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William J. Levitt: Biography & Quotes

Instructor: Christopher Prokes

Chris is an instructional designer and college faculty member. He has a Master's Degree in Education and also umpires baseball.

William J. Levitt was a real estate developer known for using mass production tactics to build in-demand housing. Discover his life and legacy in this lesson, and take a quiz to test your knowledge.

Meeting a Need

Think about the home you live in or those around you. Are there similarities between the way they look or are laid out? Many homes were built where a single plan (or a few at best) was used in their development. This approach was the brainchild of William J. Levitt. His use of mass-production, then a method used in factories, to build houses made him both very wealthy and a key figure in American history. In fact, his first developed community of these homes would become known as Levittown. It was synonymous with the suburban movement in the post-WWII era. Levitt's life was a cycle of development, success, and decline. Let's use those three words to learn about William J. Levitt.

Development

William Jaird Levitt was born in Brooklyn, New York in 1907. He dreamt of success from a young age; Levitt would dress up and tell his parents he would one day move to the city and strike it rich. After dropping out of college, he started to work in real estate under the tutelage (guidance) of his father, Abraham. Founded in 1929, Levitt and Sons, Inc. saw both William and his brother Alfred heavily involved in designing and selling homes, making good money even in the Great Depression.

Levitt served in World War II in the Navy Seabees, the construction arm of that branch, supervising nearly 300 men. Upon returning, the family business focused its efforts on getting homes built for the waves of returning veterans who demanded them. Levitt and Sons bought a 1,000-acre former potato farm on Long Island. What would follow was not only unheard of but in the end, would set the stage for future developments.

Success

'Any damn fool can build homes. What counts is how many you can sell for how little.' - William Levitt

Considering this quote, Levitt knew he had a prime opportunity to construct and sell a ton of homes. But the timing of his idea was what history made him known for. Demand for homes was high for returning soldiers with families after WWII. For inspiration, Levitt looked toward Henry Ford in Detroit and his assembly line process.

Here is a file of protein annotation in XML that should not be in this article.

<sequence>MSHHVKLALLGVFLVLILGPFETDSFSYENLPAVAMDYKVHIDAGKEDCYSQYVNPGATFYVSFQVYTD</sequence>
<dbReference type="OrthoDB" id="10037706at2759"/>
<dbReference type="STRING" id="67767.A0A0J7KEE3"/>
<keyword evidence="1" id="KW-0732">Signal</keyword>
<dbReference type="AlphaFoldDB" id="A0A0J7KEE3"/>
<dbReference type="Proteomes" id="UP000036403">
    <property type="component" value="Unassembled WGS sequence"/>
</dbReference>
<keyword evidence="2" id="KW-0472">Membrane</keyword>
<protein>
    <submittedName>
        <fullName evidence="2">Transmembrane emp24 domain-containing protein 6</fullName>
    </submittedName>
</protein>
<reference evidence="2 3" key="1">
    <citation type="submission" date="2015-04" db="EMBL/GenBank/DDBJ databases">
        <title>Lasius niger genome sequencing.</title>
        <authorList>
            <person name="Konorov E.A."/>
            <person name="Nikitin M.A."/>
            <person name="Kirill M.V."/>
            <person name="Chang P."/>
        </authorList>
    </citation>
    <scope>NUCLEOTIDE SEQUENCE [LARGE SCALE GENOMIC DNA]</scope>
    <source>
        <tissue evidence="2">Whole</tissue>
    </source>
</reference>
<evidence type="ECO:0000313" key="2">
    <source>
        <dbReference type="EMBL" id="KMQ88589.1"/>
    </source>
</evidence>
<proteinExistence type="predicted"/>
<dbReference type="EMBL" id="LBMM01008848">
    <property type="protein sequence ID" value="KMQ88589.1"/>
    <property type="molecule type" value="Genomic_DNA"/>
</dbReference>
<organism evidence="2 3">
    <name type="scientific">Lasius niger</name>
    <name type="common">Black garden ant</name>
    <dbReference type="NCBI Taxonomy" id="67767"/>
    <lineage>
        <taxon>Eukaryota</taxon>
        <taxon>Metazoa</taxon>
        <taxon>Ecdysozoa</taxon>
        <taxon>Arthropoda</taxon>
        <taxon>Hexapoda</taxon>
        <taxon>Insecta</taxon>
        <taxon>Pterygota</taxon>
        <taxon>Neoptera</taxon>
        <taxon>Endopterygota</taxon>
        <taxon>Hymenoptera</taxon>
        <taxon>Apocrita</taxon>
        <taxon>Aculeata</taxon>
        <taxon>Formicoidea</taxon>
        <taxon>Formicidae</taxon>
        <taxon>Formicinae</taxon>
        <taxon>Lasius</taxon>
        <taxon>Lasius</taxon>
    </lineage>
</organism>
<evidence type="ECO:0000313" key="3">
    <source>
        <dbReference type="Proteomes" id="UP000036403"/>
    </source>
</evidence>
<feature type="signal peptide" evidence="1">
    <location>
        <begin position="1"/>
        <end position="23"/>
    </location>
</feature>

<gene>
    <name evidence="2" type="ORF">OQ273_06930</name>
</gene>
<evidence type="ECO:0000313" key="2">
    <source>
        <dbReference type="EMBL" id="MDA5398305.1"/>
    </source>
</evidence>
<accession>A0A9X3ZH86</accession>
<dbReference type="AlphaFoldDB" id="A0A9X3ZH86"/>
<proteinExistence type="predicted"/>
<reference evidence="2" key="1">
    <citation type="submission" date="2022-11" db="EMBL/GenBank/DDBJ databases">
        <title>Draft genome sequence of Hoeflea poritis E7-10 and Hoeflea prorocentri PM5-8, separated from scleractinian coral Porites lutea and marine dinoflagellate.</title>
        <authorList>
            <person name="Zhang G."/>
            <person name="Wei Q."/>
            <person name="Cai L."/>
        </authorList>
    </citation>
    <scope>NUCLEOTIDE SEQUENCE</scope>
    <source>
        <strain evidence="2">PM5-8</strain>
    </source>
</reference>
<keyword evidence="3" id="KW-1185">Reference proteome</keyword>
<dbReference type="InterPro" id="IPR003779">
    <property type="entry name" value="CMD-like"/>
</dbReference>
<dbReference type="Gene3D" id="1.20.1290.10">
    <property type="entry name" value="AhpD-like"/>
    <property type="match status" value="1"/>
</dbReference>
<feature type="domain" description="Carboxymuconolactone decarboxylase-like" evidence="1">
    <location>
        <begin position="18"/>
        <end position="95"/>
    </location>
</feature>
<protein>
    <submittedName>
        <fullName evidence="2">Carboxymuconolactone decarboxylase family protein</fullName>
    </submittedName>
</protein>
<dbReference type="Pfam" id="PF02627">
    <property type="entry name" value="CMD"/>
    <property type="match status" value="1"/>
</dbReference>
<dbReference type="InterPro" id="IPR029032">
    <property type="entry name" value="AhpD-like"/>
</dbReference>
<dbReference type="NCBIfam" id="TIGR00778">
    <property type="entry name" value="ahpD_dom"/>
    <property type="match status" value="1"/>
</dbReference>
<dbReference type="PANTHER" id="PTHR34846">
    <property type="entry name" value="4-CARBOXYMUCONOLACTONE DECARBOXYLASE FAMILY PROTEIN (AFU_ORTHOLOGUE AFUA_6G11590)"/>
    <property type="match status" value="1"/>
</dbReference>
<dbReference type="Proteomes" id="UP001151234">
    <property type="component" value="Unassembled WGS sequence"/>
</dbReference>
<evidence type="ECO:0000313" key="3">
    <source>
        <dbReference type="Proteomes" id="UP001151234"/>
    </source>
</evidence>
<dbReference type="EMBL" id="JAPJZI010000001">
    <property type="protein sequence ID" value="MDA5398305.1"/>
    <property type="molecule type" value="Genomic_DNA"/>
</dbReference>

Levitt turned this idea around, stating in his later life, 'What it amounted to was a reversal of the Detroit assembly line.' Ford's approach had workers doing the same task on a car as it moved down the line towards completion. Levitt's workers would instead move from house to house as they were built. In turn, all the houses were of the same design and layout. They included two bedrooms, fireplaces, modern kitchens, a laundry room, and even a television.

Aerial view of one of the developments
example

Levitt determined that using his method, as little as 27 efficient steps could be used to build one of his houses. This means, for example, a plumber would come to the first house, install a toilet, sink, and bathtub, then go to the next house and repeat the process until he worked on all plots. At one point, 36 houses per day were built. He opined that, 'There's a thrill in meeting a demand with a product no one else can meet.'

Levitt made a ton of money with this method while also keeping costs down. He did this by obtaining his own forests and mills and buying appliances right from the manufacturer rather than going to a store. His homes started at $7,900 - less than a decent used car today. A returning GI could put down $100 and then pay $65 a month. Most people today can't pay a cell phone bill for $65 per month. And a housing payment today? Well, let's just say it's a lot more than $65.

Welcome to Levittown sign (modern)
Levittown modern

Levitt was said to have not just 'built a community here - he built a world.' He aptly named his Long Island idea Levittown, and he replicated his success in cities across the country.

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